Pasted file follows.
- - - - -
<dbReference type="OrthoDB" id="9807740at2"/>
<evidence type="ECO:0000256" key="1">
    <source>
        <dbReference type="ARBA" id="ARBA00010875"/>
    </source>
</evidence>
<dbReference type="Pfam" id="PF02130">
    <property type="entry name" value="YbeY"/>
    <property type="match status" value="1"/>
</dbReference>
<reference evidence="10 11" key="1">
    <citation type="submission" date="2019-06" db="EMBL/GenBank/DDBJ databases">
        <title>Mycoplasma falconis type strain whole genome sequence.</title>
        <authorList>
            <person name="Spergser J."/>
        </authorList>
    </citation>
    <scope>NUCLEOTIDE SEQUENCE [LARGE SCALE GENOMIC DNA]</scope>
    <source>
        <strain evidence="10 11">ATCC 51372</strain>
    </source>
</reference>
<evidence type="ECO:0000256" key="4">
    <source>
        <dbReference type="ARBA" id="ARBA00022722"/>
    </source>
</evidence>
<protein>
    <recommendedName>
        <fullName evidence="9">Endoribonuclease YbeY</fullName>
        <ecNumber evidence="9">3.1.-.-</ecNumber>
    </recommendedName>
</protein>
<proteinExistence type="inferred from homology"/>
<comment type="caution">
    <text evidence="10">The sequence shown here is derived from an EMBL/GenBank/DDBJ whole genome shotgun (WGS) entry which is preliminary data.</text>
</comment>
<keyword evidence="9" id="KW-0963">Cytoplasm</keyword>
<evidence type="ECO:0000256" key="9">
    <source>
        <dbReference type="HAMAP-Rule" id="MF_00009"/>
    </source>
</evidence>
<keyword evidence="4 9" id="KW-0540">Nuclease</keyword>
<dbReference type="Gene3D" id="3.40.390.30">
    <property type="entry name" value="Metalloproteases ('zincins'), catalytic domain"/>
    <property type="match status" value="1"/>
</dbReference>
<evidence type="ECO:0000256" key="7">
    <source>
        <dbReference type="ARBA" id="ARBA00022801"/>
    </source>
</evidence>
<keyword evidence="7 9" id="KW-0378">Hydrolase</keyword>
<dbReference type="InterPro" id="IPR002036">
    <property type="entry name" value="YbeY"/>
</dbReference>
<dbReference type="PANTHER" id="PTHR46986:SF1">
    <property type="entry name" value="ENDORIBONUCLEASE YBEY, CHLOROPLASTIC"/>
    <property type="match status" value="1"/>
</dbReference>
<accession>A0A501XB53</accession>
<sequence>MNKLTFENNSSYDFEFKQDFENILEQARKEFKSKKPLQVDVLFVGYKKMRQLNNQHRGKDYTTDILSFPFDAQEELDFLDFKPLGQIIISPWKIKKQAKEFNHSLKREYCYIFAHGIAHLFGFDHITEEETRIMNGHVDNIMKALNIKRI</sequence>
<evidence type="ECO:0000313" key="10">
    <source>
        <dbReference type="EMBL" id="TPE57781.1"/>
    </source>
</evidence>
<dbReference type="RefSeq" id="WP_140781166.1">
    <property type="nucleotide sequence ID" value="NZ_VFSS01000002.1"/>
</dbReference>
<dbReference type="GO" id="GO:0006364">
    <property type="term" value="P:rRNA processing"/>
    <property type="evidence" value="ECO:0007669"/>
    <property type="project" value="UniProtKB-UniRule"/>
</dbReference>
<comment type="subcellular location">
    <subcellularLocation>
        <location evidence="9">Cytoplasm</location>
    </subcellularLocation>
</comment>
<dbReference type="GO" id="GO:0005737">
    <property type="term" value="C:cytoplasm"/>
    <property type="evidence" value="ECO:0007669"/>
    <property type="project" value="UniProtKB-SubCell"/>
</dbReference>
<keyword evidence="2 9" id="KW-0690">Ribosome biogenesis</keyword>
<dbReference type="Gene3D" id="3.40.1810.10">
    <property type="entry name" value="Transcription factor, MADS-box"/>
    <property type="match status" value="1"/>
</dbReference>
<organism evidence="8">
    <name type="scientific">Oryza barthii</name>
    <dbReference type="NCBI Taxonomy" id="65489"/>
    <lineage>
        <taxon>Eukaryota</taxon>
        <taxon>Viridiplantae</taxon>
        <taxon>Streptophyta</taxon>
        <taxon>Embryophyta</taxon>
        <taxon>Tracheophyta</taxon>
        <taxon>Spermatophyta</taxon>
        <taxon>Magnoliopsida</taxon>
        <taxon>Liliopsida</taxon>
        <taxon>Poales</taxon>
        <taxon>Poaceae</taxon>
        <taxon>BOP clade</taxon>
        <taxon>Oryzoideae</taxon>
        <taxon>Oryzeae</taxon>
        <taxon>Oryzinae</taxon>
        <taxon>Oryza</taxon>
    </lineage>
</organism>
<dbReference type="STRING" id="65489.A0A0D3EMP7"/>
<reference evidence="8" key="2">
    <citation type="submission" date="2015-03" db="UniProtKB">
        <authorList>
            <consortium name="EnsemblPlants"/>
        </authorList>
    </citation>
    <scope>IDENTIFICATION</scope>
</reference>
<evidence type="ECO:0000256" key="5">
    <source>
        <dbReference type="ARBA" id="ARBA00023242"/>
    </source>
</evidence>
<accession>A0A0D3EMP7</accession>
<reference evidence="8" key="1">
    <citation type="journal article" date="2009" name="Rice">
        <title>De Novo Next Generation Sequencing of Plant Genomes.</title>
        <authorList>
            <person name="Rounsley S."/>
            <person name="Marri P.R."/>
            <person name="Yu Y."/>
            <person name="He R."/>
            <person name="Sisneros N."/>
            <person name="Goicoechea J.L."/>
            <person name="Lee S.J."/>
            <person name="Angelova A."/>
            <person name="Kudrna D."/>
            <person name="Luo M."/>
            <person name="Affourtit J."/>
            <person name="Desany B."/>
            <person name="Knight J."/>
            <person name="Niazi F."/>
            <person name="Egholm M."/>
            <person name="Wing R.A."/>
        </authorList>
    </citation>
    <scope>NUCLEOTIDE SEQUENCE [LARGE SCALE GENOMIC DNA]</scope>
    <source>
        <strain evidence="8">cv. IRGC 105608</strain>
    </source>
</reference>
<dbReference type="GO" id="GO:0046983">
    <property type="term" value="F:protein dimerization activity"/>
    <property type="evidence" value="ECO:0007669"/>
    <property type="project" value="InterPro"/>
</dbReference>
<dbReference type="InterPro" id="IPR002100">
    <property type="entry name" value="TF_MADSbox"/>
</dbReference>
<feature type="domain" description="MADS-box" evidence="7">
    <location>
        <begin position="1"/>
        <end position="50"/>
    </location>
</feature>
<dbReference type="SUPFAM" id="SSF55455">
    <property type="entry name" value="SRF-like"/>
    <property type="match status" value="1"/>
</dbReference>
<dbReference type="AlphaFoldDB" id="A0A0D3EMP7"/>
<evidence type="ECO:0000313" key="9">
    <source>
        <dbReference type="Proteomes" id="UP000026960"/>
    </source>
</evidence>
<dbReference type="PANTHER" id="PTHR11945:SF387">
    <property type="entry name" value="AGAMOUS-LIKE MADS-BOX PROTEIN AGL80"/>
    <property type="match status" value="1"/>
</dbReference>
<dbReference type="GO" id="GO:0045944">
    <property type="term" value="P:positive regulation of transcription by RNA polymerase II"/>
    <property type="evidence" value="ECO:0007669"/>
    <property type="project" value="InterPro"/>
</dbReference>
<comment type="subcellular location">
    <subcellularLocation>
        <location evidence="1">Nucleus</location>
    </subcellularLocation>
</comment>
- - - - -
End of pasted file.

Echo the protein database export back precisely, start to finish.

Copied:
<dbReference type="OrthoDB" id="9807740at2"/>
<evidence type="ECO:0000256" key="1">
    <source>
        <dbReference type="ARBA" id="ARBA00010875"/>
    </source>
</evidence>
<dbReference type="Pfam" id="PF02130">
    <property type="entry name" value="YbeY"/>
    <property type="match status" value="1"/>
</dbReference>
<reference evidence="10 11" key="1">
    <citation type="submission" date="2019-06" db="EMBL/GenBank/DDBJ databases">
        <title>Mycoplasma falconis type strain whole genome sequence.</title>
        <authorList>
            <person name="Spergser J."/>
        </authorList>
    </citation>
    <scope>NUCLEOTIDE SEQUENCE [LARGE SCALE GENOMIC DNA]</scope>
    <source>
        <strain evidence="10 11">ATCC 51372</strain>
    </source>
</reference>
<evidence type="ECO:0000256" key="4">
    <source>
        <dbReference type="ARBA" id="ARBA00022722"/>
    </source>
</evidence>
<protein>
    <recommendedName>
        <fullName evidence="9">Endoribonuclease YbeY</fullName>
        <ecNumber evidence="9">3.1.-.-</ecNumber>
    </recommendedName>
</protein>
<proteinExistence type="inferred from homology"/>
<comment type="caution">
    <text evidence="10">The sequence shown here is derived from an EMBL/GenBank/DDBJ whole genome shotgun (WGS) entry which is preliminary data.</text>
</comment>
<keyword evidence="9" id="KW-0963">Cytoplasm</keyword>
<evidence type="ECO:0000256" key="9">
    <source>
        <dbReference type="HAMAP-Rule" id="MF_00009"/>
    </source>
</evidence>
<keyword evidence="4 9" id="KW-0540">Nuclease</keyword>
<dbReference type="Gene3D" id="3.40.390.30">
    <property type="entry name" value="Metalloproteases ('zincins'), catalytic domain"/>
    <property type="match status" value="1"/>
</dbReference>
<evidence type="ECO:0000256" key="7">
    <source>
        <dbReference type="ARBA" id="ARBA00022801"/>
    </source>
</evidence>
<keyword evidence="7 9" id="KW-0378">Hydrolase</keyword>
<dbReference type="InterPro" id="IPR002036">
    <property type="entry name" value="YbeY"/>
</dbReference>
<dbReference type="PANTHER" id="PTHR46986:SF1">
    <property type="entry name" value="ENDORIBONUCLEASE YBEY, CHLOROPLASTIC"/>
    <property type="match status" value="1"/>
</dbReference>
<accession>A0A501XB53</accession>
<sequence>MNKLTFENNSSYDFEFKQDFENILEQARKEFKSKKPLQVDVLFVGYKKMRQLNNQHRGKDYTTDILSFPFDAQEELDFLDFKPLGQIIISPWKIKKQAKEFNHSLKREYCYIFAHGIAHLFGFDHITEEETRIMNGHVDNIMKALNIKRI</sequence>
<evidence type="ECO:0000313" key="10">
    <source>
        <dbReference type="EMBL" id="TPE57781.1"/>
    </source>
</evidence>
<dbReference type="RefSeq" id="WP_140781166.1">
    <property type="nucleotide sequence ID" value="NZ_VFSS01000002.1"/>
</dbReference>
<dbReference type="GO" id="GO:0006364">
    <property type="term" value="P:rRNA processing"/>
    <property type="evidence" value="ECO:0007669"/>
    <property type="project" value="UniProtKB-UniRule"/>
</dbReference>
<comment type="subcellular location">
    <subcellularLocation>
        <location evidence="9">Cytoplasm</location>
    </subcellularLocation>
</comment>
<dbReference type="GO" id="GO:0005737">
    <property type="term" value="C:cytoplasm"/>
    <property type="evidence" value="ECO:0007669"/>
    <property type="project" value="UniProtKB-SubCell"/>
</dbReference>
<keyword evidence="2 9" id="KW-0690">Ribosome biogenesis</keyword>
<dbReference type="Gene3D" id="3.40.1810.10">
    <property type="entry name" value="Transcription factor, MADS-box"/>
    <property type="match status" value="1"/>
</dbReference>
<organism evidence="8">
    <name type="scientific">Oryza barthii</name>
    <dbReference type="NCBI Taxonomy" id="65489"/>
    <lineage>
        <taxon>Eukaryota</taxon>
        <taxon>Viridiplantae</taxon>
        <taxon>Streptophyta</taxon>
        <taxon>Embryophyta</taxon>
        <taxon>Tracheophyta</taxon>
        <taxon>Spermatophyta</taxon>
        <taxon>Magnoliopsida</taxon>
        <taxon>Liliopsida</taxon>
        <taxon>Poales</taxon>
        <taxon>Poaceae</taxon>
        <taxon>BOP clade</taxon>
        <taxon>Oryzoideae</taxon>
        <taxon>Oryzeae</taxon>
        <taxon>Oryzinae</taxon>
        <taxon>Oryza</taxon>
    </lineage>
</organism>
<dbReference type="STRING" id="65489.A0A0D3EMP7"/>
<reference evidence="8" key="2">
    <citation type="submission" date="2015-03" db="UniProtKB">
        <authorList>
            <consortium name="EnsemblPlants"/>
        </authorList>
    </citation>
    <scope>IDENTIFICATION</scope>
</reference>
<evidence type="ECO:0000256" key="5">
    <source>
        <dbReference type="ARBA" id="ARBA00023242"/>
    </source>
</evidence>
<accession>A0A0D3EMP7</accession>
<reference evidence="8" key="1">
    <citation type="journal article" date="2009" name="Rice">
        <title>De Novo Next Generation Sequencing of Plant Genomes.</title>
        <authorList>
            <person name="Rounsley S."/>
            <person name="Marri P.R."/>
            <person name="Yu Y."/>
            <person name="He R."/>
            <person name="Sisneros N."/>
            <person name="Goicoechea J.L."/>
            <person name="Lee S.J."/>
            <person name="Angelova A."/>
            <person name="Kudrna D."/>
            <person name="Luo M."/>
            <person name="Affourtit J."/>
            <person name="Desany B."/>
            <person name="Knight J."/>
            <person name="Niazi F."/>
            <person name="Egholm M."/>
            <person name="Wing R.A."/>
        </authorList>
    </citation>
    <scope>NUCLEOTIDE SEQUENCE [LARGE SCALE GENOMIC DNA]</scope>
    <source>
        <strain evidence="8">cv. IRGC 105608</strain>
    </source>
</reference>
<dbReference type="GO" id="GO:0046983">
    <property type="term" value="F:protein dimerization activity"/>
    <property type="evidence" value="ECO:0007669"/>
    <property type="project" value="InterPro"/>
</dbReference>
<dbReference type="InterPro" id="IPR002100">
    <property type="entry name" value="TF_MADSbox"/>
</dbReference>
<feature type="domain" description="MADS-box" evidence="7">
    <location>
        <begin position="1"/>
        <end position="50"/>
    </location>
</feature>
<dbReference type="SUPFAM" id="SSF55455">
    <property type="entry name" value="SRF-like"/>
    <property type="match status" value="1"/>
</dbReference>
<dbReference type="AlphaFoldDB" id="A0A0D3EMP7"/>
<evidence type="ECO:0000313" key="9">
    <source>
        <dbReference type="Proteomes" id="UP000026960"/>
    </source>
</evidence>
<dbReference type="PANTHER" id="PTHR11945:SF387">
    <property type="entry name" value="AGAMOUS-LIKE MADS-BOX PROTEIN AGL80"/>
    <property type="match status" value="1"/>
</dbReference>
<dbReference type="GO" id="GO:0045944">
    <property type="term" value="P:positive regulation of transcription by RNA polymerase II"/>
    <property type="evidence" value="ECO:0007669"/>
    <property type="project" value="InterPro"/>
</dbReference>
<comment type="subcellular location">
    <subcellularLocation>
        <location evidence="1">Nucleus</location>
    </subcellularLocation>
</comment>